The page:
Skip to Main Content

CMOs and the Latest Corporate Board Trends

March 2024

Marketing executives remain rarities on major company boards: just 41 of the Fortune 1000 companies have a current sitting chief marketing officer on their board. But that doesn’t mean that marketing isn’t a major, and growing, concern for boards as they see the financial impact of marketing and branding issues.

Spencer Stuart’s Marketing Officer Practice recently convened a group of leading marketing executives in a review of the 2023 U.S. Spencer Stuart Board Index. The discussion touched on governance issues including board composition, board effectiveness, CEO succession and DE&I.

Below we look at what some of the key board trends mean for marketers today.

In 2023, 388 new independent directors were added to S&P 500 boards — representing just 7 percent of all directorships — and among those new directors, only 16 percent are functional leaders. Boards still favor CEO experience and financial expertise over other attributes, which means that, in terms of simple raw numbers, it’s easy to see why opportunities may be few and far between for marketers on major company boards.

At the end of the day, while specific skills are certainly sought after on boards, the scarcity of open directorships mean that most are looking for a lot more than “specialist” directors. Rather, they want people who can provide many years of service and contribute on multiple issues — many of which may be unknown today — over that period.

While the board's role starts with a fundamental duty to shareholders, its oversight in many ways over the past several years has expanded to include a broader array of constituents, such as employees, customers, the communities in which the company works, etc. — in other words, areas that fall directly into the purview of marketing. Meanwhile, as the AI revolution raises both risks and opportunities, marketing leaders can bring unique perspectives into the boardroom.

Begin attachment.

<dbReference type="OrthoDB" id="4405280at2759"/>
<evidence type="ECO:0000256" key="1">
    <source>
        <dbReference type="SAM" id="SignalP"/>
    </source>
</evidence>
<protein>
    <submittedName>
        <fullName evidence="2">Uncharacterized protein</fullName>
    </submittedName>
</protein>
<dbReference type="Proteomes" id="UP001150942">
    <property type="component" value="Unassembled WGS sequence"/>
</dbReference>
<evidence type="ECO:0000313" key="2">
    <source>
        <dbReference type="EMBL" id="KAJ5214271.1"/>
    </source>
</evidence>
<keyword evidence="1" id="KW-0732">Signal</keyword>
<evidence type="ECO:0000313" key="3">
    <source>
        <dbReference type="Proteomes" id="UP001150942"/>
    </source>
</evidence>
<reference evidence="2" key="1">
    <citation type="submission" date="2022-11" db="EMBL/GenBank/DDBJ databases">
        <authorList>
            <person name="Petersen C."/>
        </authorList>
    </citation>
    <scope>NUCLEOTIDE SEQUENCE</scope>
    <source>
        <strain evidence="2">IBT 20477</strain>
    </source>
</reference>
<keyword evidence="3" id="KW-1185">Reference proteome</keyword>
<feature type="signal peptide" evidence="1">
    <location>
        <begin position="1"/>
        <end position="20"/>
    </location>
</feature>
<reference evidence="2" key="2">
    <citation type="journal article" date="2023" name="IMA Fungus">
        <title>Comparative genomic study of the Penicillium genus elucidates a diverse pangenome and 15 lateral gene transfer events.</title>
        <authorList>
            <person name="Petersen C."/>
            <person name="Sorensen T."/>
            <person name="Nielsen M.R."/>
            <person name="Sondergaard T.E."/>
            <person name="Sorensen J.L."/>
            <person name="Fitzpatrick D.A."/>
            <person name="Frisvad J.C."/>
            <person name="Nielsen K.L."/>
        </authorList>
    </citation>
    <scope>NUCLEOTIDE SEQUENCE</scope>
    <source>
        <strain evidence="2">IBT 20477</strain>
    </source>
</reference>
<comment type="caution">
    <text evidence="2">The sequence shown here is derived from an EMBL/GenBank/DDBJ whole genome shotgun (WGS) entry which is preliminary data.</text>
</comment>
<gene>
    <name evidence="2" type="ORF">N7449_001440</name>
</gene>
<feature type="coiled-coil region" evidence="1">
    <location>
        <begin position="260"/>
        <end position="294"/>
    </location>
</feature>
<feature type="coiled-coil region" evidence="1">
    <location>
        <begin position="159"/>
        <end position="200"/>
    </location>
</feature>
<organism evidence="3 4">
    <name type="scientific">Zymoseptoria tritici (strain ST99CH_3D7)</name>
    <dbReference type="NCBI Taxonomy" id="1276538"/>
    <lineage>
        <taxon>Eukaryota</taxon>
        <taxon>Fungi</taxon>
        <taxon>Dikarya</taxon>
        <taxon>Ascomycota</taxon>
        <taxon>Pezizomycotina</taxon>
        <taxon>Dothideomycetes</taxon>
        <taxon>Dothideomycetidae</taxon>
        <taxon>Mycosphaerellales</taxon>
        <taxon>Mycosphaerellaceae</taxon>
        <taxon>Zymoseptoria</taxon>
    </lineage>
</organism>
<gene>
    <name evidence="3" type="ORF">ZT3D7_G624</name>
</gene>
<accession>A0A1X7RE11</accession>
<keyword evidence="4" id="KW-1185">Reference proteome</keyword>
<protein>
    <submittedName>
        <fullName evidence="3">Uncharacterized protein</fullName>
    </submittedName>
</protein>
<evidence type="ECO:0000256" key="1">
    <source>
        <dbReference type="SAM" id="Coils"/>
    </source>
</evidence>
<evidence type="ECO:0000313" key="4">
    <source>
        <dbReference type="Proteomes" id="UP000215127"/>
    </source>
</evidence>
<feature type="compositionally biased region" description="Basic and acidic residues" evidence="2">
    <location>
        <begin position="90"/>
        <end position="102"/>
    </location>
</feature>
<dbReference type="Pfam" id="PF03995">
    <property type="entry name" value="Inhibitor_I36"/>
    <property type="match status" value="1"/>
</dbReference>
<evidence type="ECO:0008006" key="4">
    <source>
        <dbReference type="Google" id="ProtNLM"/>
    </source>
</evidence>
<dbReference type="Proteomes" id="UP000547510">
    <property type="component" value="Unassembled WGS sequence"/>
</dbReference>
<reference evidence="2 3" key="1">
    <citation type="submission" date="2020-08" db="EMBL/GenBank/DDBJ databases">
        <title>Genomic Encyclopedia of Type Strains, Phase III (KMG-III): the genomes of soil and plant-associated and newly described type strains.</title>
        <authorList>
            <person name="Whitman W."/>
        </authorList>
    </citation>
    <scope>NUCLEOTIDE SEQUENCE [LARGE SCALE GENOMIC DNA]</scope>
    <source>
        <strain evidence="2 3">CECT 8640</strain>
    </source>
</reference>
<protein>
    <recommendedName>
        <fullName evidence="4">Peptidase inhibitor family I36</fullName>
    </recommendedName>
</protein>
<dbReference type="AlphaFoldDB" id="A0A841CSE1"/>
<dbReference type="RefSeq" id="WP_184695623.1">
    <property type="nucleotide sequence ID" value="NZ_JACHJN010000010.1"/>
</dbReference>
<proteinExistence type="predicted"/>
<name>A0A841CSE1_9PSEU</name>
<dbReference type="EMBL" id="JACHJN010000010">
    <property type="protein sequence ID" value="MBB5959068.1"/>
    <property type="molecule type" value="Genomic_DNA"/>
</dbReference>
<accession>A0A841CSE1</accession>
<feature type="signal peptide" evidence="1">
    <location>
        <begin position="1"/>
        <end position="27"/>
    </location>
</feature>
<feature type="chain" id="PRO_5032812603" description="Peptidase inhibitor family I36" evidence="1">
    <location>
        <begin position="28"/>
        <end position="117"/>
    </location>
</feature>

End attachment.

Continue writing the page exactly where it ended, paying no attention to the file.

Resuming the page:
The fact is, when companies misstep on brand and marketing issues, it can be destructive to shareholder value; and companies that get these issues right often unlock unexpected value. That’s why board directors who understand both how to protect a brand and how to advance it, and subsequently how that can benefit shareholders, are increasingly valuable. Boards in some industries are also seeking directors who can represent the “customer voice.” Overall, that’s why we’ve seen some boards seek marketers as directors, appreciating what they can bring in thinking about a brand and how that can create long-term shareholder value.

One of our attendees, a marketer who serves on the board of a professional services company, noted that she was struck in the interview process by how many questions she got about why she wanted to be on the board. It aligns with something we see all the time: Skills and expertise matter a lot, yes, but the board is also seeking a commitment to doing the job well, and an interest and passion for the business.

Particularly savvy nominating/governance committee chairs and board chairs are looking beyond your resume. Will you help create a more diverse array of perspectives? How will you contribute to a healthy and substantive debate? Are you willing to speak up when you disagree, and when you dissent can you do it in ways that are productive and move the conversation forward?

For marketers seeking board opportunities, it can be worthwhile to consider a wider range of companies from small-cap to large-cap, and public to private. As long as you can be passionate about what the company does and believe you have something valuable to contribute, expanding your bounds can be fruitful, especially when you consider the scarcity of major company board spots.